A team of researchers at Penn has developed an experimental treatment for leukemia that’s being billed as a “major breakthrough” in the field, the New York Times reported.
The Times profiled one patient — a 7-year-old girl who had relapsed twice after chemotherapy — who underwent the treatment at the Children’s Hospital of Philadelphia. Seven months later, she is still in remission, the Times reported.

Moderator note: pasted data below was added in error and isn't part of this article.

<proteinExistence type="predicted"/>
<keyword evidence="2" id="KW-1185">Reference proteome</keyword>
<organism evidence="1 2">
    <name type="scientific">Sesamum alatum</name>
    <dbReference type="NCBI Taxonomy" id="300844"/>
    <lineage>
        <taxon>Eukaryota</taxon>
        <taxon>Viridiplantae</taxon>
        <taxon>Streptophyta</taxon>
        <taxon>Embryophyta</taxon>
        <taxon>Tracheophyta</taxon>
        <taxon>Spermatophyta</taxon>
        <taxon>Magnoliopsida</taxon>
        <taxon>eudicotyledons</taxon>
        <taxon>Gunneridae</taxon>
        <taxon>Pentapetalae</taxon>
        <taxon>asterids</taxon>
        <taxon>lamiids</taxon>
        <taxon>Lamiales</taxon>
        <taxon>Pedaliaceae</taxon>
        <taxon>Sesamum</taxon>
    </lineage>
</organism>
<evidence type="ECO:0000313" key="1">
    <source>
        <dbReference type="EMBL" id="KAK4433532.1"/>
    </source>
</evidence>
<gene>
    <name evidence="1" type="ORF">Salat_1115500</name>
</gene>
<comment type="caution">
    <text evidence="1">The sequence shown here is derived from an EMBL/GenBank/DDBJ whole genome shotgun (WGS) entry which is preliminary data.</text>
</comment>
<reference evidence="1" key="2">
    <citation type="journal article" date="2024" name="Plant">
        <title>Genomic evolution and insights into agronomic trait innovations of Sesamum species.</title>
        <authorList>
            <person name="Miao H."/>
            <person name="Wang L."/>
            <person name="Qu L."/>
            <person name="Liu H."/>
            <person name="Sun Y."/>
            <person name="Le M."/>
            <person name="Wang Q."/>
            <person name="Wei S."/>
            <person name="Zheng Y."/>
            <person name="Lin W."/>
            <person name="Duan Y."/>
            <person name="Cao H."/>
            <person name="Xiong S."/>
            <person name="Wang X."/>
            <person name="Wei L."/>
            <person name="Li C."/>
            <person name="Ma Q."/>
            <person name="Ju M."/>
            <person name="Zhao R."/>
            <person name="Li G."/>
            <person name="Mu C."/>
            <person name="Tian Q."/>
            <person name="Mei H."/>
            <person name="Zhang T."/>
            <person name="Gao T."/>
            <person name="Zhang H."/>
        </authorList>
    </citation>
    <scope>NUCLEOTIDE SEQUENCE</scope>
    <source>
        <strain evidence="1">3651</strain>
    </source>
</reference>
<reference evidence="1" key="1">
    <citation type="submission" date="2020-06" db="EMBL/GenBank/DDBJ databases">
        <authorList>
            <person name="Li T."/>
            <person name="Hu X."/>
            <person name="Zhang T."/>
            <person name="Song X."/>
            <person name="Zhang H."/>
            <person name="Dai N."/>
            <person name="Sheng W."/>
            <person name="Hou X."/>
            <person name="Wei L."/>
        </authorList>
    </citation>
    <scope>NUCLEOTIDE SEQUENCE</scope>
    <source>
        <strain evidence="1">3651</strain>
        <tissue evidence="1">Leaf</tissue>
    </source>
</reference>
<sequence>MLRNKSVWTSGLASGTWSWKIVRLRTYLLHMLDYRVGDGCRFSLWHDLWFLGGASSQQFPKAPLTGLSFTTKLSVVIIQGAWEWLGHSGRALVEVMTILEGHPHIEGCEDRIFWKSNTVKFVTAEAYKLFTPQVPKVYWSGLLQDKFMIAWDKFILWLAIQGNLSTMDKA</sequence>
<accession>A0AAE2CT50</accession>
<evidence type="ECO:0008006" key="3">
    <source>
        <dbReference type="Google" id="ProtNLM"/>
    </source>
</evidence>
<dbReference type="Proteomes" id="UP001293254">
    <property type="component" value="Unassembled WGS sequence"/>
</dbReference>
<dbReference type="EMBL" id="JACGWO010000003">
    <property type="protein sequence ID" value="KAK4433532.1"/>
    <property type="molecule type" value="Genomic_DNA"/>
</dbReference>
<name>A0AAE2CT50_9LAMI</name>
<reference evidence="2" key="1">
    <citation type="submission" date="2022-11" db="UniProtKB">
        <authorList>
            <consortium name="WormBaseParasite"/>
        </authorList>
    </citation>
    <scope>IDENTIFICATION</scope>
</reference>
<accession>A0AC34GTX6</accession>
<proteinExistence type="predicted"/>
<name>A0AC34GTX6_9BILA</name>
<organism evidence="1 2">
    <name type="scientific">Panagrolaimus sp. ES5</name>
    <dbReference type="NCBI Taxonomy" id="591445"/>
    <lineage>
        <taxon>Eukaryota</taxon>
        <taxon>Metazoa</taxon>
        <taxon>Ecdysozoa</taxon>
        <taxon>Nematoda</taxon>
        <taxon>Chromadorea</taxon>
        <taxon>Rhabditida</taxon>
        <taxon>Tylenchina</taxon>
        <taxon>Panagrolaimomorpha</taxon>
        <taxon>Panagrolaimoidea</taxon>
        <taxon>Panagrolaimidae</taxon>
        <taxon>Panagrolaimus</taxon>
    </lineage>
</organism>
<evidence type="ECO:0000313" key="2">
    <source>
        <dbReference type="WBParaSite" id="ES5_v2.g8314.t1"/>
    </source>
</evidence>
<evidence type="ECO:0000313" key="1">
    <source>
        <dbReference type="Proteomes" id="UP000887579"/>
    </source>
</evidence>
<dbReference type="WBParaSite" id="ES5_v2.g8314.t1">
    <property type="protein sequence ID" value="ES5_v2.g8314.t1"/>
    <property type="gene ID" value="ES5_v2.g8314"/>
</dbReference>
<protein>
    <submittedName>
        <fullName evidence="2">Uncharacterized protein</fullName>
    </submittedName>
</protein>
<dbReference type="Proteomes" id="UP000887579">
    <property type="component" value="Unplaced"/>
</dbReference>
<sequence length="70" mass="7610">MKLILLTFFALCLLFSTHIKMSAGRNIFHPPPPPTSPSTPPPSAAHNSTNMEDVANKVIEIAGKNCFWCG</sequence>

She is among just a dozen patients with advanced leukemia to have received the experimental treatment, which was developed at the University of Pennsylvania. Similar approaches are also being tried at other centers, including the National Cancer Institute and Memorial Sloan-Kettering Cancer Center in New York.
“Our goal is to have a cure, but we can’t say that word,” said Dr. Carl June, who leads the research team at the University of Pennsylvania. He hopes the new treatment will eventually replace bone-marrow transplantation, an even more arduous, risky and expensive procedure that is now the last hope when other treatments fail in leukemia and related diseases.